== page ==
Well, I have been working in this neck of the woods for about a year, now. It's the first time I've worked at a mine in my decades-long career, and now it's already been a year. My how the time flies. Prior to this, I've mostly been in exploration.
In the past 5 years, I have worked some around the peripheries of mines, I have worked in onsite facilities where active mining was about to begin, and I have worked in offsite facilities where active mining was in progress. Prior to these last 5 years (and maybe about 50% of the last 5 years), I spent most of my time in the field, conducting raw (grass-roots) to district-based reconnaissance, choosing which areas to go look at, which areas to stake or acquire, and which properties once acquired and mapped to take to the first stage of drilling. I've been fortunate enough to see some properties go beyond round-one of drilling, and have seen two go into production. In doing so, I've worked in every state in the west except for Montana and Wyoming.
There is a difference between working in the exploration end of things - reconnaissance, property evaluation and acquisition, and early-stage property mapping and drilling - and working in the production end of things - pre-development drilling and evaluation, development drilling and evaluation, and what is sometimes called "production logging." For one thing, at least so far, there is a lot less actual field work involved. I'm "in the field" in the sense of being away from home, but much of my work is done in an office, coreshed, or warehouse-typesetting. The mine geologist at a mine - and his crew if he has one - usually does most or all of the mapping inside a mine, whether it be underground mapping or pit mapping. I am not a mine geologist, and I've never been a mine geologist.
One thing that I'm not sure that everyone fully appreciates is the extent to which companies in industry expect confidentiality. At most companies, whether working as a full-time company employee or as a consultant, one is required to sign a confidentiality agreement. Most agreements require that knowledge and information gained while working is to remain confidential for one year after leaving a company.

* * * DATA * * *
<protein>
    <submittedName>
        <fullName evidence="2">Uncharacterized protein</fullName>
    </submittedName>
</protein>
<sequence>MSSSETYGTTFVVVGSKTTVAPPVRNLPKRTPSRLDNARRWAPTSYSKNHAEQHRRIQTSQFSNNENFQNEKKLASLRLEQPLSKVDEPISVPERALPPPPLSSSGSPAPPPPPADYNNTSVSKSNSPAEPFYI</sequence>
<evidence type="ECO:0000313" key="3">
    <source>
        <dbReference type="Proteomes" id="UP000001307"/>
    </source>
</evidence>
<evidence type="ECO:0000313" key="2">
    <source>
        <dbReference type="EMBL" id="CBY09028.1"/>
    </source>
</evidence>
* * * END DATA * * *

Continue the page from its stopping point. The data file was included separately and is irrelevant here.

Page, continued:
I was once half-heartedly accused of breaching a confidentiality agreement. Just before I left Northern Exploration Company (NEC) for Former Mining Company (FORMINCO), I had completed a list of volcanic-hosted recon targets for the Mojave Desert of California, and I hadn't had time to look at all of them. Another NEC employee also left for FMC at the same time.
Within a year, while I was off doing recon in the Coast Ranges of California, the other geologist had come up with his own recon list for the Mojave - and lo-and-behold: by pure coincidence, one of the targets was the same as one I had chosen the year before. After all, how many volcanic-hosted gold recon targets can a person come up with in the Mojave? The list is potentially huge, but some districts will be more obvious and will rate higher, no matter who is doing the prioritizing.
The clincher was, the other geologist at Former Mining Company staked a large claim block, one that completely surrounded a small claim block that NEC had staked in one corner of that particular mining district. My former boss from NEC gave me a little hell the next time he saw me, but he finally understood that I had nothing to do with staking those particular claims or generating the area as a recon target, although I did end up helping to map the area.